Colorado deploys driverless truck that’s meant to absorb crashing cars

An autonomous impact-protection vehicle being tested by CDOT. (Courtesy CDOT, CIG)
An autonomous impact-protection vehicle being tested by CDOT. (Courtesy CDOT, CIG)
An autonomous impact-protection vehicle being tested by CDOT. (Courtesy CDOT, CIG)

The Colorado Department of Transportation is testing an autonomous vehicle in Fort Collins today that could replace one of the most dangerous jobs on the highway.

The self-driving “crash cushion” is meant to keep traffic away from humans who are working along the road.

In today’s scheduled demonstration, humans were to work from one moving truck to lay a stripe of paint, while the autonomous truck would follow along behind, shielding the human crew from the rush of traffic, according to CDOT.

If an errant driver doesn’t notice the slow-moving work vehicles, the hope is that they would hit the autonomous vehicle, which is mounted with equipment that can more safely absorb crashes.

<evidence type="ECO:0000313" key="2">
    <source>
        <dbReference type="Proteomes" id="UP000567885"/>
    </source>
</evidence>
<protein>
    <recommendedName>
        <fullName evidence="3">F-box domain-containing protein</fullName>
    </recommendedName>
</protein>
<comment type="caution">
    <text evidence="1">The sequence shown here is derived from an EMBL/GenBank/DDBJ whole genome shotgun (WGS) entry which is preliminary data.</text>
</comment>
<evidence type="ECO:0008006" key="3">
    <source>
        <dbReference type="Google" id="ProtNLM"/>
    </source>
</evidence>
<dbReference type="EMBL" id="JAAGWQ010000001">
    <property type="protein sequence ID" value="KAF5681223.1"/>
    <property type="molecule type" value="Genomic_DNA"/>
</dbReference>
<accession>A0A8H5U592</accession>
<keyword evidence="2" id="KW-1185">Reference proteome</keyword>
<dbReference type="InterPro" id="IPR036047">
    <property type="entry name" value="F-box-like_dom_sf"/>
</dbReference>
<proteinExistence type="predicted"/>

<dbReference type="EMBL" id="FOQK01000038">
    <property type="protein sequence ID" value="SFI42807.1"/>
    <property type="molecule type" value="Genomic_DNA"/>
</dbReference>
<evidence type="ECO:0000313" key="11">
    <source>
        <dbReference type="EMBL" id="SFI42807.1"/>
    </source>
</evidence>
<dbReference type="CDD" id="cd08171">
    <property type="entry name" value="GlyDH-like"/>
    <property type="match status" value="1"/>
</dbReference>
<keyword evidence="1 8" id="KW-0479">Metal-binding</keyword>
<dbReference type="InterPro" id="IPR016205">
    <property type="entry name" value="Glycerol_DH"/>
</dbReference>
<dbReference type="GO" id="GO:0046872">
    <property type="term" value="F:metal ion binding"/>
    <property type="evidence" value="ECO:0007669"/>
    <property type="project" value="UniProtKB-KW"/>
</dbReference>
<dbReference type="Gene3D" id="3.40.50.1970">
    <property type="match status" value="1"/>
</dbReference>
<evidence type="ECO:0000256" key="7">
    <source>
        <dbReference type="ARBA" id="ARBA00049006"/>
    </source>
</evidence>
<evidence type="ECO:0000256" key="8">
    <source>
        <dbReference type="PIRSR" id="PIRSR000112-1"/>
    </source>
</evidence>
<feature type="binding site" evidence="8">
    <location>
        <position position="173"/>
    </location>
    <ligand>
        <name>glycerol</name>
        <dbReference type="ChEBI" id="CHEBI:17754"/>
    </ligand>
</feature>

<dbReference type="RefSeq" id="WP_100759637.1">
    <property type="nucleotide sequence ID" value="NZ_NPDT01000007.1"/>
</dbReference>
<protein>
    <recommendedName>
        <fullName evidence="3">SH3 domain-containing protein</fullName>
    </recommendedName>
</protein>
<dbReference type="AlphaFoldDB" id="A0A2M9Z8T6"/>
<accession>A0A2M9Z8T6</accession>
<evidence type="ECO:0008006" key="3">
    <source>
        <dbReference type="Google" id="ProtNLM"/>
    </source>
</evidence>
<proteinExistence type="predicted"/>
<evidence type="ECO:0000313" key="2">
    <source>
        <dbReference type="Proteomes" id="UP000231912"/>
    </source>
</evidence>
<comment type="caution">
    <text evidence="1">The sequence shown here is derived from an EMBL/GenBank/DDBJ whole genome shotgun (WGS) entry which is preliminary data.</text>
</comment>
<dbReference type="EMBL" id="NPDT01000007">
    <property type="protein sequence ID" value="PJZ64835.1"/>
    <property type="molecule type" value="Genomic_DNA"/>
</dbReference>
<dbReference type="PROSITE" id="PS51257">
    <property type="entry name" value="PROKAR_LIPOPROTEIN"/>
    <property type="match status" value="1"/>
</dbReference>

In other words, this new truck acts as a giant robotic shield. Governments already use impact-absorbing trucks, but this is the first live test of an autonomous one, Wired reported. CDOT is testing the truck as part of its RoadX innovation effort.

After the test, the vehicle is expected to become a regular part of CDOT’s fleet. The agency may add more later.

Drivers have struck work-zone vehicles 26 times in the last four years in Colorado, according to CDOT. From 2000 to 2014, 171 people died in work-zone crashes.

The truck was made by Royal Truck and Equipment while the autonomous technology was installed by Kratos Defense, a drone tech company.

Andrew Kenney

Author: Andrew Kenney

Andrew Kenney writes about public spaces, Denver phenomena and whatever else. He previously worked for six years as a reporter at The News & Observer in Raleigh, N.C. His most prized possession is his collection of bizarre voicemail. Leave him one at 303-502-2803, or email akenney@denverite.com.